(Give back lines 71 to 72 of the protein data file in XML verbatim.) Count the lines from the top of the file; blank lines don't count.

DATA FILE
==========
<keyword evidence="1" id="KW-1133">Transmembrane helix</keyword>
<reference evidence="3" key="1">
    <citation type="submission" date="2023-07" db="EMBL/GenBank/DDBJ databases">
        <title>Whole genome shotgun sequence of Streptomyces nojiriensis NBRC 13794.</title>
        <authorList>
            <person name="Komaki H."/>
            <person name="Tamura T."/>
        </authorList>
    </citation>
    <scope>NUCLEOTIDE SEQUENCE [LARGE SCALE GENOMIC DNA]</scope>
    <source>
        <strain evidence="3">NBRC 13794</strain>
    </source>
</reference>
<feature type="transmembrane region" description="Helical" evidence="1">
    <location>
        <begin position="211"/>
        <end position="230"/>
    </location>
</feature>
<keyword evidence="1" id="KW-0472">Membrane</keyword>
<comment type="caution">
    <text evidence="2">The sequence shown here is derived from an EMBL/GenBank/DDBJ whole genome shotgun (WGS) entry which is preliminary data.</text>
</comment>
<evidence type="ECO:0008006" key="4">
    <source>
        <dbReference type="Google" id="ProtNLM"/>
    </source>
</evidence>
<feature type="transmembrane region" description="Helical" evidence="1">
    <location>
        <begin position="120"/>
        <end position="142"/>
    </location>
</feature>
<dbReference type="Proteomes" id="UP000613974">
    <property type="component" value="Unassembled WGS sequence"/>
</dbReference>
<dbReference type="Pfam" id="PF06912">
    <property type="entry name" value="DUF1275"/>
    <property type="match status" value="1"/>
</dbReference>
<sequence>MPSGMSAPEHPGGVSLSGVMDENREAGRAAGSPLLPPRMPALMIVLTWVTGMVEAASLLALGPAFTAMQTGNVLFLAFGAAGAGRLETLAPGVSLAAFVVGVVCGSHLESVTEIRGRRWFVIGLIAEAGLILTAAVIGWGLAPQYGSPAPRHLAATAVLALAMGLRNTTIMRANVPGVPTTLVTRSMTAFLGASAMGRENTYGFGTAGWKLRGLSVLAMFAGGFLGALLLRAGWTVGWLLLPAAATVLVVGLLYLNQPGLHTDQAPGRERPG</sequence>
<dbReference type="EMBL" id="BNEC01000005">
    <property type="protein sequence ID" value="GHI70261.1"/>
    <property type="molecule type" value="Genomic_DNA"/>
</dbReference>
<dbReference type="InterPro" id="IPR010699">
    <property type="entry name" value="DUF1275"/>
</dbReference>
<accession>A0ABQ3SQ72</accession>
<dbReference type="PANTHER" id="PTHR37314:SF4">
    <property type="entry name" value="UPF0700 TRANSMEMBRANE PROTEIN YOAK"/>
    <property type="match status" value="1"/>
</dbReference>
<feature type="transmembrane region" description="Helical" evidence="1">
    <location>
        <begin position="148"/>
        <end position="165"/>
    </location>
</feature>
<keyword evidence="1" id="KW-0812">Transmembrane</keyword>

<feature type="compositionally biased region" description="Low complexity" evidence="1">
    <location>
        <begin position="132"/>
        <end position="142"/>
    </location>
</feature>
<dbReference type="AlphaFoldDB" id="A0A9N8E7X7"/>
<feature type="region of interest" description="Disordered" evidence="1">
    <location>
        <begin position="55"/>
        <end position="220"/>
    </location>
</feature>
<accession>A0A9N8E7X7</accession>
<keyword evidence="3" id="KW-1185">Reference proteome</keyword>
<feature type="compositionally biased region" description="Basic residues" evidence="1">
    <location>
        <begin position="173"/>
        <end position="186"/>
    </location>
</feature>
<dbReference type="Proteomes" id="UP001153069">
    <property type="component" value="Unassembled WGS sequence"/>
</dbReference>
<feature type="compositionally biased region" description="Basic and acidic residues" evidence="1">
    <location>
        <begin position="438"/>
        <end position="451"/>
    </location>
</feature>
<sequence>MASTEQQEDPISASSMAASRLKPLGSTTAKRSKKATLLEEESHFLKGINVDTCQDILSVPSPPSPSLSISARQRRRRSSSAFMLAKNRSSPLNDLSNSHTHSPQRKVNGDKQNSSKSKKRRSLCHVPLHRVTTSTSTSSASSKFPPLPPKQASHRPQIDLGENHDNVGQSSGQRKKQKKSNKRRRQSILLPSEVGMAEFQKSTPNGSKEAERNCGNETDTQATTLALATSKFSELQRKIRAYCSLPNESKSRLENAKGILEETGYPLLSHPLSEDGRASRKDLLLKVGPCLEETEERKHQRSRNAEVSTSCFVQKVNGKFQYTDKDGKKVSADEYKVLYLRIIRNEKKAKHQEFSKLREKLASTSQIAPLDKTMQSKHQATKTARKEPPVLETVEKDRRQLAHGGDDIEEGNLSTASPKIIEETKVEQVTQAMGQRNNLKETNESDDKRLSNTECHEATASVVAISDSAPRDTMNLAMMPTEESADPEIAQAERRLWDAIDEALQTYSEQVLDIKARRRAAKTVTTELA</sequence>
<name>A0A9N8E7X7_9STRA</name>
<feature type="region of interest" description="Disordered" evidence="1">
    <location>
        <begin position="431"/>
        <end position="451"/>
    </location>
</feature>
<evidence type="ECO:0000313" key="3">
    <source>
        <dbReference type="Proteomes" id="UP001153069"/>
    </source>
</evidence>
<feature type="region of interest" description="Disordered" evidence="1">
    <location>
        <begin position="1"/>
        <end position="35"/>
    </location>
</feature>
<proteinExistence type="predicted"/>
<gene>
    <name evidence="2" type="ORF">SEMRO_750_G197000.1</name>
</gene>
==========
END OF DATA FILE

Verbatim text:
    <location>
        <begin position="55"/>